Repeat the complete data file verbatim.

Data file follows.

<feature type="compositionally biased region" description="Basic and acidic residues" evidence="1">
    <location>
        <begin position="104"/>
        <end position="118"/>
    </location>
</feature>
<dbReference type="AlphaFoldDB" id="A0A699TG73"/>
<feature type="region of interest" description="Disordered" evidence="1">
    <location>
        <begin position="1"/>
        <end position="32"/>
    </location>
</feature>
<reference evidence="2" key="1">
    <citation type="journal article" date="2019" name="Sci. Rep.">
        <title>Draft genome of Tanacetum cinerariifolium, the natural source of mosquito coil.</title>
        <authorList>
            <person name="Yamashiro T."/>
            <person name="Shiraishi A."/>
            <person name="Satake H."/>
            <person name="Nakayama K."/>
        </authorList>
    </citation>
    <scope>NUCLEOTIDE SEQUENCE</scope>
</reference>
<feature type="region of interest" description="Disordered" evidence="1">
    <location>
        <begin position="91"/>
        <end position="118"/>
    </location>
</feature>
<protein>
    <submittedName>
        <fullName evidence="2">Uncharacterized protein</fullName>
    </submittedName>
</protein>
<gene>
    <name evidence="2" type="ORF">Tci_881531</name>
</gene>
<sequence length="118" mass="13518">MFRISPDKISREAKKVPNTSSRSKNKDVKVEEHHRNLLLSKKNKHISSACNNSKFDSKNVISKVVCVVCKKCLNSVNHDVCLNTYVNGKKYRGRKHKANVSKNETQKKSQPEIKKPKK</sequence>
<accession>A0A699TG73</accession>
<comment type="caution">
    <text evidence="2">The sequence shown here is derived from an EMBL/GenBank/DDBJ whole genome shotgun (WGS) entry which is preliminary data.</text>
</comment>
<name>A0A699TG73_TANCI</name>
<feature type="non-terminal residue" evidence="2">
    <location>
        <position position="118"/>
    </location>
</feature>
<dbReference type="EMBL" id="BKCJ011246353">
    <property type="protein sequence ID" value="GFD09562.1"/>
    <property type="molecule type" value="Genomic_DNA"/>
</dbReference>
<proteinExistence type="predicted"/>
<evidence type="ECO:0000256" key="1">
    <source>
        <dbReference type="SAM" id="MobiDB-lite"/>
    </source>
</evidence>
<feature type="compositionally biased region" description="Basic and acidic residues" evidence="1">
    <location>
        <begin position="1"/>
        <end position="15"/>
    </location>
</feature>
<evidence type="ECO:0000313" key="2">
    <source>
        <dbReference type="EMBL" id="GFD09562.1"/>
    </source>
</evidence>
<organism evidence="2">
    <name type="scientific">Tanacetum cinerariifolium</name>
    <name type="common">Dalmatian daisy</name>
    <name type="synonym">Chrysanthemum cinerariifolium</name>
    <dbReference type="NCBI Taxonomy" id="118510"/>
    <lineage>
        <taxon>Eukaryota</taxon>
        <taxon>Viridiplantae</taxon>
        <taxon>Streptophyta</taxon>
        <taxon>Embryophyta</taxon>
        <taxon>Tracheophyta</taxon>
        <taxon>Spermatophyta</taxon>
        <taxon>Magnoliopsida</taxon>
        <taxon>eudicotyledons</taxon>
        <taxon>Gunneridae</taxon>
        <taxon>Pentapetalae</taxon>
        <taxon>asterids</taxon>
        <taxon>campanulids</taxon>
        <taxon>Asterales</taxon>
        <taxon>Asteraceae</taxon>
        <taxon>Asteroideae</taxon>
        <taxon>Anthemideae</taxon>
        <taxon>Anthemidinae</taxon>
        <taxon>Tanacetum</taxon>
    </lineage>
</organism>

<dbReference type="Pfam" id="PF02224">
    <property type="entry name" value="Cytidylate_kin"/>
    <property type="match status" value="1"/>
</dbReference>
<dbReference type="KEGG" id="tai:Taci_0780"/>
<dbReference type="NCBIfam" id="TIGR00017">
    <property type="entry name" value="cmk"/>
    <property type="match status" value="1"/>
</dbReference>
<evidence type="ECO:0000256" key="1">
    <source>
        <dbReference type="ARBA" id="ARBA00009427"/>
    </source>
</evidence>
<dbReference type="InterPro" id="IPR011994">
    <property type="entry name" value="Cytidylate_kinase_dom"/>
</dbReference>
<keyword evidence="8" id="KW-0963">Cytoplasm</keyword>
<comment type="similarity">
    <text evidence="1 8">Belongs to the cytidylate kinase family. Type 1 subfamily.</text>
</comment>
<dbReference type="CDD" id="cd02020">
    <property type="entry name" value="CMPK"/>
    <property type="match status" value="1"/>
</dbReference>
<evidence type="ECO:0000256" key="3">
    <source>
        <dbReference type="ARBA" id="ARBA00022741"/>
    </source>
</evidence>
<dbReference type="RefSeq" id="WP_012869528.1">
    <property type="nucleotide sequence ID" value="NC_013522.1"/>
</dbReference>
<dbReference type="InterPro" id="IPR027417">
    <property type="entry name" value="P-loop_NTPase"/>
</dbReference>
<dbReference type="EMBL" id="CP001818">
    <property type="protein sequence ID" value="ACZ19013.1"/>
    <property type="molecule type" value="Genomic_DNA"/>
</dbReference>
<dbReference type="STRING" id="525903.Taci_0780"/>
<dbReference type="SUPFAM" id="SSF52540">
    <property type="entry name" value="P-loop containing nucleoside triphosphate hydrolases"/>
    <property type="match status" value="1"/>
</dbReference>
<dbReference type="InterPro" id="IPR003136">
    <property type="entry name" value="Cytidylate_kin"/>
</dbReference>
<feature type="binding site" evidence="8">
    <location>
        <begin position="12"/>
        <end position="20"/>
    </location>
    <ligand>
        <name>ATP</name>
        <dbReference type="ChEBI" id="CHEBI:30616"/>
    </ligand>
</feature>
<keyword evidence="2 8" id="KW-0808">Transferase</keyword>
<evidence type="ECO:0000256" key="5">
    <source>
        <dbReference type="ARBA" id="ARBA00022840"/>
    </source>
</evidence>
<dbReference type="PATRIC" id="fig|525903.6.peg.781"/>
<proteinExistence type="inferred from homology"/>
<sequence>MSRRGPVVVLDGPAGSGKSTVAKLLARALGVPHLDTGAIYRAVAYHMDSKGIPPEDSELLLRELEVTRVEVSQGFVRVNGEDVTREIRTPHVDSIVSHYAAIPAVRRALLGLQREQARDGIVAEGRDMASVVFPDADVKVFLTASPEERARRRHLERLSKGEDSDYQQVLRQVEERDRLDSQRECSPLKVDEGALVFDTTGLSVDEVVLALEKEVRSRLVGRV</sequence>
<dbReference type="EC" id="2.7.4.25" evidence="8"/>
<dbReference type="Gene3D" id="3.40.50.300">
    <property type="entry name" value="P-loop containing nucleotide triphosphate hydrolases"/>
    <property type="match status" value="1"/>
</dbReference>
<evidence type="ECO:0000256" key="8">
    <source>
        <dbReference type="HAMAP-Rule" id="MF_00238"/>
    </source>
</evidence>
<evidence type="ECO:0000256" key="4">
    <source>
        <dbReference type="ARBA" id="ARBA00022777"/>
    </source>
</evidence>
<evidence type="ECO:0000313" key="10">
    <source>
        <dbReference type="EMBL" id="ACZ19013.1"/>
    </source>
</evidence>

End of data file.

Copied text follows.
<feature type="compositionally biased region" description="Basic and acidic residues" evidence="1">
    <location>
        <begin position="104"/>
        <end position="118"/>
    </location>
</feature>
<dbReference type="AlphaFoldDB" id="A0A699TG73"/>
<feature type="region of interest" description="Disordered" evidence="1">
    <location>
        <begin position="1"/>
        <end position="32"/>
    </location>
</feature>
<reference evidence="2" key="1">
    <citation type="journal article" date="2019" name="Sci. Rep.">
        <title>Draft genome of Tanacetum cinerariifolium, the natural source of mosquito coil.</title>
        <authorList>
            <person name="Yamashiro T."/>
            <person name="Shiraishi A."/>
            <person name="Satake H."/>
            <person name="Nakayama K."/>
        </authorList>
    </citation>
    <scope>NUCLEOTIDE SEQUENCE</scope>
</reference>
<feature type="region of interest" description="Disordered" evidence="1">
    <location>
        <begin position="91"/>
        <end position="118"/>
    </location>
</feature>
<protein>
    <submittedName>
        <fullName evidence="2">Uncharacterized protein</fullName>
    </submittedName>
</protein>
<gene>
    <name evidence="2" type="ORF">Tci_881531</name>
</gene>
<sequence length="118" mass="13518">MFRISPDKISREAKKVPNTSSRSKNKDVKVEEHHRNLLLSKKNKHISSACNNSKFDSKNVISKVVCVVCKKCLNSVNHDVCLNTYVNGKKYRGRKHKANVSKNETQKKSQPEIKKPKK</sequence>
<accession>A0A699TG73</accession>
<comment type="caution">
    <text evidence="2">The sequence shown here is derived from an EMBL/GenBank/DDBJ whole genome shotgun (WGS) entry which is preliminary data.</text>
</comment>
<name>A0A699TG73_TANCI</name>
<feature type="non-terminal residue" evidence="2">
    <location>
        <position position="118"/>
    </location>
</feature>
<dbReference type="EMBL" id="BKCJ011246353">
    <property type="protein sequence ID" value="GFD09562.1"/>
    <property type="molecule type" value="Genomic_DNA"/>
</dbReference>
<proteinExistence type="predicted"/>
<evidence type="ECO:0000256" key="1">
    <source>
        <dbReference type="SAM" id="MobiDB-lite"/>
    </source>
</evidence>
<feature type="compositionally biased region" description="Basic and acidic residues" evidence="1">
    <location>
        <begin position="1"/>
        <end position="15"/>
    </location>
</feature>
<evidence type="ECO:0000313" key="2">
    <source>
        <dbReference type="EMBL" id="GFD09562.1"/>
    </source>
</evidence>
<organism evidence="2">
    <name type="scientific">Tanacetum cinerariifolium</name>
    <name type="common">Dalmatian daisy</name>
    <name type="synonym">Chrysanthemum cinerariifolium</name>
    <dbReference type="NCBI Taxonomy" id="118510"/>
    <lineage>
        <taxon>Eukaryota</taxon>
        <taxon>Viridiplantae</taxon>
        <taxon>Streptophyta</taxon>
        <taxon>Embryophyta</taxon>
        <taxon>Tracheophyta</taxon>
        <taxon>Spermatophyta</taxon>
        <taxon>Magnoliopsida</taxon>
        <taxon>eudicotyledons</taxon>
        <taxon>Gunneridae</taxon>
        <taxon>Pentapetalae</taxon>
        <taxon>asterids</taxon>
        <taxon>campanulids</taxon>
        <taxon>Asterales</taxon>
        <taxon>Asteraceae</taxon>
        <taxon>Asteroideae</taxon>
        <taxon>Anthemideae</taxon>
        <taxon>Anthemidinae</taxon>
        <taxon>Tanacetum</taxon>
    </lineage>
</organism>

<dbReference type="Pfam" id="PF02224">
    <property type="entry name" value="Cytidylate_kin"/>
    <property type="match status" value="1"/>
</dbReference>
<dbReference type="KEGG" id="tai:Taci_0780"/>
<dbReference type="NCBIfam" id="TIGR00017">
    <property type="entry name" value="cmk"/>
    <property type="match status" value="1"/>
</dbReference>
<evidence type="ECO:0000256" key="1">
    <source>
        <dbReference type="ARBA" id="ARBA00009427"/>
    </source>
</evidence>
<dbReference type="InterPro" id="IPR011994">
    <property type="entry name" value="Cytidylate_kinase_dom"/>
</dbReference>
<keyword evidence="8" id="KW-0963">Cytoplasm</keyword>
<comment type="similarity">
    <text evidence="1 8">Belongs to the cytidylate kinase family. Type 1 subfamily.</text>
</comment>
<dbReference type="CDD" id="cd02020">
    <property type="entry name" value="CMPK"/>
    <property type="match status" value="1"/>
</dbReference>
<evidence type="ECO:0000256" key="3">
    <source>
        <dbReference type="ARBA" id="ARBA00022741"/>
    </source>
</evidence>
<dbReference type="RefSeq" id="WP_012869528.1">
    <property type="nucleotide sequence ID" value="NC_013522.1"/>
</dbReference>
<dbReference type="InterPro" id="IPR027417">
    <property type="entry name" value="P-loop_NTPase"/>
</dbReference>
<dbReference type="EMBL" id="CP001818">
    <property type="protein sequence ID" value="ACZ19013.1"/>
    <property type="molecule type" value="Genomic_DNA"/>
</dbReference>
<dbReference type="STRING" id="525903.Taci_0780"/>
<dbReference type="SUPFAM" id="SSF52540">
    <property type="entry name" value="P-loop containing nucleoside triphosphate hydrolases"/>
    <property type="match status" value="1"/>
</dbReference>
<dbReference type="InterPro" id="IPR003136">
    <property type="entry name" value="Cytidylate_kin"/>
</dbReference>
<feature type="binding site" evidence="8">
    <location>
        <begin position="12"/>
        <end position="20"/>
    </location>
    <ligand>
        <name>ATP</name>
        <dbReference type="ChEBI" id="CHEBI:30616"/>
    </ligand>
</feature>
<keyword evidence="2 8" id="KW-0808">Transferase</keyword>
<evidence type="ECO:0000256" key="5">
    <source>
        <dbReference type="ARBA" id="ARBA00022840"/>
    </source>
</evidence>
<dbReference type="PATRIC" id="fig|525903.6.peg.781"/>
<proteinExistence type="inferred from homology"/>
<sequence>MSRRGPVVVLDGPAGSGKSTVAKLLARALGVPHLDTGAIYRAVAYHMDSKGIPPEDSELLLRELEVTRVEVSQGFVRVNGEDVTREIRTPHVDSIVSHYAAIPAVRRALLGLQREQARDGIVAEGRDMASVVFPDADVKVFLTASPEERARRRHLERLSKGEDSDYQQVLRQVEERDRLDSQRECSPLKVDEGALVFDTTGLSVDEVVLALEKEVRSRLVGRV</sequence>
<dbReference type="EC" id="2.7.4.25" evidence="8"/>
<dbReference type="Gene3D" id="3.40.50.300">
    <property type="entry name" value="P-loop containing nucleotide triphosphate hydrolases"/>
    <property type="match status" value="1"/>
</dbReference>
<evidence type="ECO:0000256" key="8">
    <source>
        <dbReference type="HAMAP-Rule" id="MF_00238"/>
    </source>
</evidence>
<evidence type="ECO:0000256" key="4">
    <source>
        <dbReference type="ARBA" id="ARBA00022777"/>
    </source>
</evidence>
<evidence type="ECO:0000313" key="10">
    <source>
        <dbReference type="EMBL" id="ACZ19013.1"/>
    </source>
</evidence>